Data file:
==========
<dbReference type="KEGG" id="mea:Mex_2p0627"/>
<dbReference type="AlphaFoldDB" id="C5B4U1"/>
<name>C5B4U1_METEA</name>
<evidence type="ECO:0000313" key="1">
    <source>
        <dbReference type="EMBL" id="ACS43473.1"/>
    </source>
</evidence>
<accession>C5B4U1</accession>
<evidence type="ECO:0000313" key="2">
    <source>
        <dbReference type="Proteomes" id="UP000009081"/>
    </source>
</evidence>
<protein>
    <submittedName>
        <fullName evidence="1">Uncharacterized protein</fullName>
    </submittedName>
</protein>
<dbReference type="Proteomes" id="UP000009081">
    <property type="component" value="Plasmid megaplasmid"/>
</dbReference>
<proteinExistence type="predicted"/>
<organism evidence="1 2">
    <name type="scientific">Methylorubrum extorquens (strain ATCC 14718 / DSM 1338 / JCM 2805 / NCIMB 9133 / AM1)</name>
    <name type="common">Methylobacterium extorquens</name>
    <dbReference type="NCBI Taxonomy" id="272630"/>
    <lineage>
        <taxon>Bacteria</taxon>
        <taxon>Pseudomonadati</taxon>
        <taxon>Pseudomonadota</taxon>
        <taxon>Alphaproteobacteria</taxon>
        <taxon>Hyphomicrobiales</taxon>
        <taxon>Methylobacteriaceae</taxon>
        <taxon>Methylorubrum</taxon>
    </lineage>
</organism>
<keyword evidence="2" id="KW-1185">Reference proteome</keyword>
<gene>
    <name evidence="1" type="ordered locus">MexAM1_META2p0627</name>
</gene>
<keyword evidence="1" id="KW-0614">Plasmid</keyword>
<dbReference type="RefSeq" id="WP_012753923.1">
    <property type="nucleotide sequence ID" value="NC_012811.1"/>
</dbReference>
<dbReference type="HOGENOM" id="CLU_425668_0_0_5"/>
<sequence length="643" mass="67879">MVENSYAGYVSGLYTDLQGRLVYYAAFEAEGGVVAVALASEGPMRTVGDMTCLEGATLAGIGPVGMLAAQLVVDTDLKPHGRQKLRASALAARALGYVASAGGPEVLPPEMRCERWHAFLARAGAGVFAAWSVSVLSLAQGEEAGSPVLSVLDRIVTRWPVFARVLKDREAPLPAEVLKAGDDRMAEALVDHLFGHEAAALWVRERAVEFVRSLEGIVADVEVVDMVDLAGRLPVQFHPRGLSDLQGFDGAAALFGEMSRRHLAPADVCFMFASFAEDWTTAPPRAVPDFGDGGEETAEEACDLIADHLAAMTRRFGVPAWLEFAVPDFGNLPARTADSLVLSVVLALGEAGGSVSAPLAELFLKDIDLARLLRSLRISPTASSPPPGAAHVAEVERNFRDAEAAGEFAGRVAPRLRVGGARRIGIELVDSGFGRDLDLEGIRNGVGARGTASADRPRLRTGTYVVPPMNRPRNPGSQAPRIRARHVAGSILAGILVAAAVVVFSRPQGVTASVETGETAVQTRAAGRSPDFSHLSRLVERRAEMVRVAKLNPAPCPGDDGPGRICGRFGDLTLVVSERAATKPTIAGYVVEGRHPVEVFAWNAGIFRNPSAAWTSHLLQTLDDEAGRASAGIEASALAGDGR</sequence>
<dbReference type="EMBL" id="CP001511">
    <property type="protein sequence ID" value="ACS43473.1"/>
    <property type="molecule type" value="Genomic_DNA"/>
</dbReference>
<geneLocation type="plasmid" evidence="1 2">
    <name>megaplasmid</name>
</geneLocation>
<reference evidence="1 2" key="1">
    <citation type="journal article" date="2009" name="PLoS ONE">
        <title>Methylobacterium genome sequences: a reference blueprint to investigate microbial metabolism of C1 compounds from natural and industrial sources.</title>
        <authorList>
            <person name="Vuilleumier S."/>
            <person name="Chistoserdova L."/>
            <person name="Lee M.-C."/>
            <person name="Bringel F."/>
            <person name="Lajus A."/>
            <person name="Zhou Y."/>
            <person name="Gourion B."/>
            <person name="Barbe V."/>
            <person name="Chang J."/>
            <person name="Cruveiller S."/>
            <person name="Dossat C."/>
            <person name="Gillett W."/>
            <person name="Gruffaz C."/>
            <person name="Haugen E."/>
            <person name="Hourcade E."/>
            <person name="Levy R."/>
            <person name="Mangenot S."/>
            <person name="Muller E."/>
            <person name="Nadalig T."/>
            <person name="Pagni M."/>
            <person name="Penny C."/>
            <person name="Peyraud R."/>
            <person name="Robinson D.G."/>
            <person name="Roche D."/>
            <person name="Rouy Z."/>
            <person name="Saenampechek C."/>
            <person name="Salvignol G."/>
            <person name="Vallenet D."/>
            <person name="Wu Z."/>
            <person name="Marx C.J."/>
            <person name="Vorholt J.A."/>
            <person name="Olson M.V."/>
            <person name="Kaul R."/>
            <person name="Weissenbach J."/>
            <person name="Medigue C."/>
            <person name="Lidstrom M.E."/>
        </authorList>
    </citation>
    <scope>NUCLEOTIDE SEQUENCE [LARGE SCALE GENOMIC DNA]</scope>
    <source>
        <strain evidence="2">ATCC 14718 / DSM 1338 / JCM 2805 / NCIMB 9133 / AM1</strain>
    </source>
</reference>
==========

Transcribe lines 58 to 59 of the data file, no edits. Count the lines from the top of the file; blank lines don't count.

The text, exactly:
        <authorList>
            <person name="Vuilleumier S."/>